Deny logon locally is a Group Policy Object (GPO) setting that should be used for all service accounts because it shuts down one avenue of exploitation—an interactive logon (e.g., a logon using Ctrl+Alt+Del) to a system with that account. Most security teams frown on allowing accounts with non-expiring passwords to exist, but it's often near impossible to do without having some. One of the biggest concerns people have is the account could be used anywhere on the network, leading to abuse of it. To satisfy security teams and auditors, I came up with a simple way to comply with this security practice but still have service accounts with passwords that don't expire. Here's what you need to do:
- In the Active Directory (AD) domain, create a security group named something like DenyLogonsLocal. In this new group, you'll want to include the IDs that you’re planning to run a service or a process with but don't need to be used to interactively log on to any machine in the domain.
- From a machine on which Group Policy Management Console (GPMC) is installed, create a GPO. You can disable User Configuration because it's not needed.
- Navigate to Windows Settings\Security Settings\Local Policies\User Rights Assignments\Deny logon locally. Enter the security group you created in step 1, and save the GPO.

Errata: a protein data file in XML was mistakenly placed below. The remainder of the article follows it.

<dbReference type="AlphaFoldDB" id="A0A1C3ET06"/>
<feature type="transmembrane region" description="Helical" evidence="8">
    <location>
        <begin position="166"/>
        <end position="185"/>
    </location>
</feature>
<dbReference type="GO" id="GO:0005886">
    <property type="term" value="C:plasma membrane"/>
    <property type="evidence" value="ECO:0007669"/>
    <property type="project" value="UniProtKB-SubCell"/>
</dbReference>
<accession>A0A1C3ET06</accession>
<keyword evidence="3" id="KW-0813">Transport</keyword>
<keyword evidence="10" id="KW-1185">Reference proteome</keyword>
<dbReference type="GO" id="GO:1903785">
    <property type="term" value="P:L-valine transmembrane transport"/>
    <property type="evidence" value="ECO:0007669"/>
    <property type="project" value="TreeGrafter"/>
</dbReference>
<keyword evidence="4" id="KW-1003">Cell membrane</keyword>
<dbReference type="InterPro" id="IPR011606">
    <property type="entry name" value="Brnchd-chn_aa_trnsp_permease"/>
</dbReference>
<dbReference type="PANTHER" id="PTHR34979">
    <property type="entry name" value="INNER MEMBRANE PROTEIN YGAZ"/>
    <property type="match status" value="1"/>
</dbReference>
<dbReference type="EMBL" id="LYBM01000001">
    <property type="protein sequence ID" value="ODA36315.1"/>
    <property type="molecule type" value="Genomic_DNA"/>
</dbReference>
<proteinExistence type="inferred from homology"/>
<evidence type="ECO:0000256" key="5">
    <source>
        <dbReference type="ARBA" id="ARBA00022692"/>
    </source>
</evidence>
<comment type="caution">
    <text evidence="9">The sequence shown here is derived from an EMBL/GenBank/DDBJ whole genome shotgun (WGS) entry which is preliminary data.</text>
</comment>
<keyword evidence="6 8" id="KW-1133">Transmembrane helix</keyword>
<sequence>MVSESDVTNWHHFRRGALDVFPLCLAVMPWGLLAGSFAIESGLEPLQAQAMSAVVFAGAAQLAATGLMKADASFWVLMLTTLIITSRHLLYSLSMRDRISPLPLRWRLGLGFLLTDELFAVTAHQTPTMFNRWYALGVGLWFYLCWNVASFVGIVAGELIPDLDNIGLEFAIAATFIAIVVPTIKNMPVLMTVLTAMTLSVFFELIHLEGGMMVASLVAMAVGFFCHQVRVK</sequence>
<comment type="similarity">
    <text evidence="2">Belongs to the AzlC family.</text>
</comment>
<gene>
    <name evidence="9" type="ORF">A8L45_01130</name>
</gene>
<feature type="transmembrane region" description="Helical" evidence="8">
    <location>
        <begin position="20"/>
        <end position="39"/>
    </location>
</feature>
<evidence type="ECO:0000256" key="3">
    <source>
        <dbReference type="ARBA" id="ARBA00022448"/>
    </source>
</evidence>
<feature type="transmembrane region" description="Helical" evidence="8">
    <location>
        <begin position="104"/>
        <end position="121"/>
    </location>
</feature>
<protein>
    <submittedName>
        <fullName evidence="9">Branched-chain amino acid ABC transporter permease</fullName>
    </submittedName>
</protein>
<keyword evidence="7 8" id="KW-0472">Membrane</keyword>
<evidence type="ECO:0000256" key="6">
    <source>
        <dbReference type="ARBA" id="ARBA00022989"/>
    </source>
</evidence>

- Make sure the GPO is set to authenticated users. Because all the computers in the domain are part of authenticated users, it will apply to all workstations and servers.
- Link this GPO at the domain level with no override (ensures someone doesn't undo your work at a lower-level organizational unit—OU) and with Computer Configuration enabled.
- Allow time for the workstations and servers to apply the new GPO, then attempt to do an interactive logon from a workstation or server using one of the IDs you made a member of the security group created in step 1. The logon attempt should fail.
- If you have more than one domain, you can put groups from the trusted domain in the GPO. However, you might want to make a GPO like this on both sides (in case of two-way trusts).
I recommend that you only grant the access an account needs rather than automatically giving it Administrator access, as the majority of services and processes can be run without Administrator access. For those accounts that need Administrator access, you can still add IDs in local administrator groups on servers or on workstations to support your process and know the IDs can't be used for interactive logons. In the end, both the IT and security teams are closer to a more secure environment.